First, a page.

Friday, December 12, 2014

Getting addicted; the ‘fooding’ experience

Street Food in Calicut


The first time that I tried, rather was forced to try this place was three days ago as I and Vinodettan went in search of some food parcels with our Gond artist friends (Everything else was closed by that time). Then after, Nanma, I and Jinu went for dinner there, day before yesterday. I had lunch and dinner here yesterday. If not addiction, what else do you call it?
‘Fooding’ here is an experience. It gives you a feeling of community eating. They have large round tables around which at least ten can sit. For me, a stranger intruding into your dining table (this often happens in small hotels) is uncomfortable. But here, for reasons unknown I was very comfortable with nine strangers around me. May be it was the night, the crowd, the ambiance, the highway alongside, the bright lights, the sharp smell that the place smells of, or may be all of it, I don’t know what.     There were conversations, jokes and much more, which brought us all to a common ground. The ‘ritual’ of an old man (that’s the case almost everywhere) trying to get the attention of the vehicles on the highway with a hotel signage in his hand is followed here as well. However, the difference is that it’s an easy job for him as he gets unnoticed against the bright light, life and energy of the place which automatically drag people in.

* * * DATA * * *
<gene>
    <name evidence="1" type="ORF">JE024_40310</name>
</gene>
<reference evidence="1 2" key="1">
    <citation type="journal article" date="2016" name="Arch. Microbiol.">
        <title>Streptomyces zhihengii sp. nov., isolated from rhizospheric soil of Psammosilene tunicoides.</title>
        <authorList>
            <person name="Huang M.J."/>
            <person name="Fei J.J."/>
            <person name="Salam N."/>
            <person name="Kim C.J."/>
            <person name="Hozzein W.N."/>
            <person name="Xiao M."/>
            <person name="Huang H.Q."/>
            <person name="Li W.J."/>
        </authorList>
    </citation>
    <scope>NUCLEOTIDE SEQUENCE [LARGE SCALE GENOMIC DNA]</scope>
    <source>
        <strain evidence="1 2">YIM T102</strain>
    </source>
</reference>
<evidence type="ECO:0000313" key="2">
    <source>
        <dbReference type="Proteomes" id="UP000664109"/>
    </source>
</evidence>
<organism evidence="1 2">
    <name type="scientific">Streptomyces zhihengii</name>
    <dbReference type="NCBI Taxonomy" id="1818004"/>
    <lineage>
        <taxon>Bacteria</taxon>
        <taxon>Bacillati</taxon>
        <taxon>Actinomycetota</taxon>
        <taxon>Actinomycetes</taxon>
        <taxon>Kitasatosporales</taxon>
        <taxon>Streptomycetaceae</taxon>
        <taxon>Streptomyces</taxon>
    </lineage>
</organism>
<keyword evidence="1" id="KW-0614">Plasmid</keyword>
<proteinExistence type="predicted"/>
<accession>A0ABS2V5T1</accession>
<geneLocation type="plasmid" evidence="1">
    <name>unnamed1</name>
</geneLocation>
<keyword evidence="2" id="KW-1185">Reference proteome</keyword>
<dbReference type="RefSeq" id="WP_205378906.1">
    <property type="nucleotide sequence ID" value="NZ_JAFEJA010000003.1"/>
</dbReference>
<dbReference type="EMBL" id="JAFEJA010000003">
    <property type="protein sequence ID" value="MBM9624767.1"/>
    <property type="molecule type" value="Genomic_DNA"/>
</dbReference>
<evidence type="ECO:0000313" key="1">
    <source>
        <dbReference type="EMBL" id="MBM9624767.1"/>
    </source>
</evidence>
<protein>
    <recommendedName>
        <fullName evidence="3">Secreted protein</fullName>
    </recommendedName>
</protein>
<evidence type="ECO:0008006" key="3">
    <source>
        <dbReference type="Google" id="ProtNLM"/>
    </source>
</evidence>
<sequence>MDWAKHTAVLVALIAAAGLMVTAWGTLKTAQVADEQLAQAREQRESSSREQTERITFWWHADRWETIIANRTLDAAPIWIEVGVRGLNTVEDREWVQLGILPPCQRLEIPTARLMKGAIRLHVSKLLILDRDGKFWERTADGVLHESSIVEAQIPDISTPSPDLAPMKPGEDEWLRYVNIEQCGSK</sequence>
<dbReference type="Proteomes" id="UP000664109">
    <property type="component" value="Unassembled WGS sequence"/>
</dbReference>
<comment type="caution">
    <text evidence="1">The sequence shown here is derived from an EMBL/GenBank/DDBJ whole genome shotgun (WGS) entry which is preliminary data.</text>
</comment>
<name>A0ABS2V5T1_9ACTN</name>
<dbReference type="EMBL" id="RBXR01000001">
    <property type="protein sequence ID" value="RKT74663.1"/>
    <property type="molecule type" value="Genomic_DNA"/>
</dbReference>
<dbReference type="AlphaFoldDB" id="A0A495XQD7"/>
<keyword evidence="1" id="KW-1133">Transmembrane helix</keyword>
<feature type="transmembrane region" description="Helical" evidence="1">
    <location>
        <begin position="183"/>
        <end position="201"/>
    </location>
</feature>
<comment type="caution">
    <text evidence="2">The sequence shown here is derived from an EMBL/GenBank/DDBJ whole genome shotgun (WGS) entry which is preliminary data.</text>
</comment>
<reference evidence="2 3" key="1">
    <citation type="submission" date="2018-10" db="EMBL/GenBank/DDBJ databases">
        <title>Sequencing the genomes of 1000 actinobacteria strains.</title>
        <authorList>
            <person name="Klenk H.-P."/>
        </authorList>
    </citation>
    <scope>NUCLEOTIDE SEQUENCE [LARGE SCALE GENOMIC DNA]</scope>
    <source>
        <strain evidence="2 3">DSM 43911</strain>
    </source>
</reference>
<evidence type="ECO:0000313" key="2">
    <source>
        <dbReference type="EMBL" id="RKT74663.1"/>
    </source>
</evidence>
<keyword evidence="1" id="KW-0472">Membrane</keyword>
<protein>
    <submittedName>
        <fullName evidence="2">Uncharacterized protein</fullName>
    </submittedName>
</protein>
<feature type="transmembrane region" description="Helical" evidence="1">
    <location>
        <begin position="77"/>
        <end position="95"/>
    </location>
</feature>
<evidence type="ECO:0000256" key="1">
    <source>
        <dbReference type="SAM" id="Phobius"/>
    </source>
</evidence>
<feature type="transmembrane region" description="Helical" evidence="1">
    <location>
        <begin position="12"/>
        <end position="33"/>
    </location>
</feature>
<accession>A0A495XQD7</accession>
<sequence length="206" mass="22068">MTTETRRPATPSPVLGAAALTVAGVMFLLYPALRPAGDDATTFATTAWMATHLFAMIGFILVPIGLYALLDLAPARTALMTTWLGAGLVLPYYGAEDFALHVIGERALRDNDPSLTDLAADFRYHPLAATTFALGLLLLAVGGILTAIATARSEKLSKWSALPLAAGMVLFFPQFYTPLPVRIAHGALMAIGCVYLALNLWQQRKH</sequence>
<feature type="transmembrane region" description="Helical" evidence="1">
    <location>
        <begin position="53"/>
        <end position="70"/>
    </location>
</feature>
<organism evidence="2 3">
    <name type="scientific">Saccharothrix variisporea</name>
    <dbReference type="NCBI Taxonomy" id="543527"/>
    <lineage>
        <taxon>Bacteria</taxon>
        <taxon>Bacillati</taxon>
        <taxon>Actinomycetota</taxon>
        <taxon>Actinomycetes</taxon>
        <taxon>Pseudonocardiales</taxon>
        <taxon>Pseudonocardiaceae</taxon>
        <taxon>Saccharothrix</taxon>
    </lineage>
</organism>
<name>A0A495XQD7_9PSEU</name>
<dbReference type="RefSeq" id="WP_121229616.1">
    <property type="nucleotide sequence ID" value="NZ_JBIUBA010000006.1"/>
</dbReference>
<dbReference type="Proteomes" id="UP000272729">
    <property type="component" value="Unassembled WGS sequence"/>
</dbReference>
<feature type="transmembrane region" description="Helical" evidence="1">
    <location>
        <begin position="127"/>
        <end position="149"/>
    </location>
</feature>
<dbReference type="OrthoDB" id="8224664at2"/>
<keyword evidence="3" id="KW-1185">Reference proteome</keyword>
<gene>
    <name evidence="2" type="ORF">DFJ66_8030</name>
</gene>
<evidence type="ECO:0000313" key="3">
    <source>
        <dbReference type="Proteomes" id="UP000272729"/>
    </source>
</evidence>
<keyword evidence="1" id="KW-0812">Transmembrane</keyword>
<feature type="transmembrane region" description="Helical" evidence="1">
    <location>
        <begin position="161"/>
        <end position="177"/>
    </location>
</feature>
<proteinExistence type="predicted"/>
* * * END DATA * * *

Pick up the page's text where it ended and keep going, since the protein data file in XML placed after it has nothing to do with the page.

Dont go by this picture. Its from my phone which does not have a flash